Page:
Contributed by Rich Mullen
Questions often arise when debtors seek to reject a right of first refusal (“ROFR”).  Neither the Bankruptcy Code nor caselaw, however, provides consistent guidance on whether a ROFR is an executory contract subject to rejection under section 365(a) of the Bankruptcy Code and, if so, whether the non-debtor party may nevertheless specifically enforce its rights under the ROFR.  A recent opinion by Judge Walrath of the Bankruptcy Court for the District of Delaware, In re CB Holding Corporation, is but the latest attempt to tackle the puzzling world of ROFR’s.
CB Holding Corporation operated three chains of restaurants in the mid-Atlantic region.  After filing for chapter 11 protection, CB Holding sought to reject numerous leases, including a lease of real property owned by MBK Investments, LLC.  After the bankruptcy court approved the rejection of the leases, CB Holding sought to sell the liquor licenses associated with each of the leased premises.  MBK agreed to buy the liquor licenses associated with its premises for $151,000, but on the eve of the sale hearing CB Holding received a higher offer from a third party.  Opposing an auction, MBK argued that its lease contained a ROFR prohibiting CB Holding, after termination or expiration of the lease, from disposing of its liquor license if the license would cease to cover the leased premises unless CB Holding first offered to sell the liquor license to MBK at a price of $100,000.  The court ordered that the liquor license be sold at auction (where MBK was the successful bidder at $407,500), but reserved MBK’s right to argue about the enforceability of the ROFR.
Applicability of the ROFR
MBK argued that this case is similar to In re The Ground Round, where the First Circuit held that rejection of a lease was sufficient to trigger a requirement that a liquor license be returned to the landlord because the landlord held “something akin to a property right in something held by the debtor,” and “that right survives bankruptcy and remains enforceable to recover the property from the estate, except where that right is cut off by provisions of the Bankruptcy Code.”  Judge Walrath, however, dismissed MBK’s argument, stating that the court was “constrained to apply the literal language of the lease” and was “not persuaded by the analysis in the Ground Round case, which strained (or outright ignored) the actual language of the lease to come to a preferred result.”  The court stated that CB Holding’s rejection under section 365 of the Bankruptcy Code resulted only in a prepetition breach of the lease and did not constitute a termination of the lease.  The court went on to conclude that the ROFR was not applicable because it was only triggered by the termination or expiration of the term of the lease – neither of which had occurred.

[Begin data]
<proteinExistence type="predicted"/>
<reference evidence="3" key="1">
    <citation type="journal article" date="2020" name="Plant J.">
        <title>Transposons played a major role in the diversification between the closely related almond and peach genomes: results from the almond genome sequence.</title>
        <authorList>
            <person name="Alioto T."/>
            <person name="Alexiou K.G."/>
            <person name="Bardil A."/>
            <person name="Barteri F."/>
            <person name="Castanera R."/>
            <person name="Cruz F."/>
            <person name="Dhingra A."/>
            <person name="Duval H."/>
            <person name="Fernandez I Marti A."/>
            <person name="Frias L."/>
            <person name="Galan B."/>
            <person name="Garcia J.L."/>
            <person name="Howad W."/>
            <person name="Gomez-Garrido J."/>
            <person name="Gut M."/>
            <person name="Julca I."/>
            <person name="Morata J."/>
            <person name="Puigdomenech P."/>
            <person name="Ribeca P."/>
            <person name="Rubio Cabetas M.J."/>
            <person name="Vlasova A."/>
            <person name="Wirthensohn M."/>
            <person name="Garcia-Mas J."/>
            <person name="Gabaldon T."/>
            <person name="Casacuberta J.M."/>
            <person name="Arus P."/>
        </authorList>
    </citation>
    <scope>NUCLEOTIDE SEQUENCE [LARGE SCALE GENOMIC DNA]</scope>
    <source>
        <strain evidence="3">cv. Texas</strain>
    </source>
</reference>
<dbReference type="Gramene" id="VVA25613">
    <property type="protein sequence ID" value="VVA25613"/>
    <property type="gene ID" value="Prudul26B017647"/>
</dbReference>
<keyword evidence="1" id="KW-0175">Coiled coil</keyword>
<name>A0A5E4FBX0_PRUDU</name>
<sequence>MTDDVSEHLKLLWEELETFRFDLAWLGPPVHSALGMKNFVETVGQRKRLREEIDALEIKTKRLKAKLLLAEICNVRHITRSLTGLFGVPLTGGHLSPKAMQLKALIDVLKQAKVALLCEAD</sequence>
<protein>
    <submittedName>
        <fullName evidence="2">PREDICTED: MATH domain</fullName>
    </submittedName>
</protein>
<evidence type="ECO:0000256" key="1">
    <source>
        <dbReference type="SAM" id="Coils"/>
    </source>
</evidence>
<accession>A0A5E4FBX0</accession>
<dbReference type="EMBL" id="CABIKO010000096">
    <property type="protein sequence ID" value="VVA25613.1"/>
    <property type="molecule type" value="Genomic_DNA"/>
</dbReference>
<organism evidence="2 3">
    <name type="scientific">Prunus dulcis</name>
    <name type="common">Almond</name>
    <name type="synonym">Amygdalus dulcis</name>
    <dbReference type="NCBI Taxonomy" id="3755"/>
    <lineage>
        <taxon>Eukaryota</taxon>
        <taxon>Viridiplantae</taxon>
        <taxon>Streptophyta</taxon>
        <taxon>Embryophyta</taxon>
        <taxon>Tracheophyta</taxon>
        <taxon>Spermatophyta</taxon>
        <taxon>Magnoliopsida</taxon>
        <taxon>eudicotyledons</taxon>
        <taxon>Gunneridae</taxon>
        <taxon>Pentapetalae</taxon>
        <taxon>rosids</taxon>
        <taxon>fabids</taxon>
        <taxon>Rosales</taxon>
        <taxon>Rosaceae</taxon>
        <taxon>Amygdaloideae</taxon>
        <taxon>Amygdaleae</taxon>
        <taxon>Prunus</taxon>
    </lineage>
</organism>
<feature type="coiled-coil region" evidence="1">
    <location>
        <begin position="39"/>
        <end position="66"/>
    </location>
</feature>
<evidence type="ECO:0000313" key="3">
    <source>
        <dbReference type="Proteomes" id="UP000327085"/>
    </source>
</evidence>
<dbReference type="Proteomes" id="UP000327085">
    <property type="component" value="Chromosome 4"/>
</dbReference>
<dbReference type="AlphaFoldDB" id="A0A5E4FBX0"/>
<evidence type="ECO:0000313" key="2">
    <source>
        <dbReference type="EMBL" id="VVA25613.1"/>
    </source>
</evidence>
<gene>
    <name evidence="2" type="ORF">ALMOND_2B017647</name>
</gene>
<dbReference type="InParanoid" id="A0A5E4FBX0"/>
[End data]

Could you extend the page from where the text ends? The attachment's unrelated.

“Executoriness” of the ROFR
MBK cited In re Robert L. Helms Construction and In re Bergt for the proposition that the ROFR was not an executory contract and could not be rejected.  The court also rejected this argument, concluding that the ROFR was executory in nature because the debtor was “obligated to give written notice to the landlord of any intent to sell the liquor license separate from the lease and to offer to sell the liquor licenses to the landlord for $100,000,” and the landlord was “required to accept the offer within thirty days of the notice.”  In doing so, the court joined a line of decisions that have held that a ROFR is an executory contract subject to rejection under section 365(a).
Interestingly, many of these cases either relied upon or were similar in reasoning to In re Coordinated Financial Planning Corp., which was later overruled by an en banc panel of the Ninth Circuit in Helms Construction.  In Helms Construction, the Ninth Circuit stated that a “[a] better approach . . . is to ask whether the option requires further performance from each party at the time the petition is filed” and found that, typically, the option would not be executory because the “optionee need not exercise the option – if he does nothing, the option lapses without breach.”
Specific Performance of the ROFR
Finally, MBK argued that the ROFR should be specifically enforced despite CB Holding’s rejection.  The court rebuffed this argument, however, by simply stating that it had already found Ground Round (which MBK relied upon) to be unpersuasive.  In doing so, it implicitly rejected the reasoning of Bergt, in which the Bankruptcy Court for the District of Alaska concluded that section 365 of the Bankruptcy Code “is not an avoiding power which repudiates, cancels or terminates the [ROFR],” and, therefore, the ROFR could be specifically enforced by the non-debtor party.
With courts taking such different stances on a debtor’s ability to reject an ROFR, it is difficult to reach a definitive conclusion as to these contractual rights.  In Delaware, at least, the issue seems fairly settled.  Moreover, some courts, including Judge Gerber of the Bankruptcy Court for the Southern District of New York, have found that a ROFR is an unenforceable restriction on an assignment of a contract under section 365(f)(1) of the Bankruptcy Code and have refused to enforce a ROFR when a debtor seeks to assume and assign a contract containing such a provision.  In re CB Holding Corporation is important precedent, but this is an area of the law that remains quite unsettled.